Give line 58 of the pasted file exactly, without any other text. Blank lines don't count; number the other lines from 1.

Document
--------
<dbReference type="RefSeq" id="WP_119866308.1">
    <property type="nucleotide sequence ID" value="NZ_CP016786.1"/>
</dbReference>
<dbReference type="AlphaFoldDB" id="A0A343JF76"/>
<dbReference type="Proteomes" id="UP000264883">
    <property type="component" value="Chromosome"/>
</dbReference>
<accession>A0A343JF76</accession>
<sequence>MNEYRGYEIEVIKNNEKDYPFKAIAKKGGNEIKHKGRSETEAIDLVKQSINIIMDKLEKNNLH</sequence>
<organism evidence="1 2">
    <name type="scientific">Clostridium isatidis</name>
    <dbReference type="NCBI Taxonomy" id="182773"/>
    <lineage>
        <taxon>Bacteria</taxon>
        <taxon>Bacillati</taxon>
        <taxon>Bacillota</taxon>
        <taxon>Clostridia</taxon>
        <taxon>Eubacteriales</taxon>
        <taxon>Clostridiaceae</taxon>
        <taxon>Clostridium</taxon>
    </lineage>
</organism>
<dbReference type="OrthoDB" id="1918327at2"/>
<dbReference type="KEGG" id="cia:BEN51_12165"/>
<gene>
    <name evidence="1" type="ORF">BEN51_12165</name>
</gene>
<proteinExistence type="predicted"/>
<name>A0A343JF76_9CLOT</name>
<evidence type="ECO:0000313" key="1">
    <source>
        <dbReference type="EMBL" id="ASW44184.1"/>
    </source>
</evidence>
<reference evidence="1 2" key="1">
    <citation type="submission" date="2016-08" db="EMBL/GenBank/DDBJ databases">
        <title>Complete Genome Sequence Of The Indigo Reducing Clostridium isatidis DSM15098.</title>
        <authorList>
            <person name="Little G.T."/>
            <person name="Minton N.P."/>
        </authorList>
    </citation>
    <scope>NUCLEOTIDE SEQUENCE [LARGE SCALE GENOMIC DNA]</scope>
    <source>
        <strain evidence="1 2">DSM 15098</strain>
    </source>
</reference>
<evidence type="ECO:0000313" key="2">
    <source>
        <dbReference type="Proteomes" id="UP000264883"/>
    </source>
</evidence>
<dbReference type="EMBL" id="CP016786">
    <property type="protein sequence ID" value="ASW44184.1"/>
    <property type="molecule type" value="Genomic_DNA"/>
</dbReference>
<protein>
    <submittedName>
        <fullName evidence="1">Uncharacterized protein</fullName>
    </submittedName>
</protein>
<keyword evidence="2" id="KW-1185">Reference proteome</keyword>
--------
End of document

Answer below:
    <submittedName>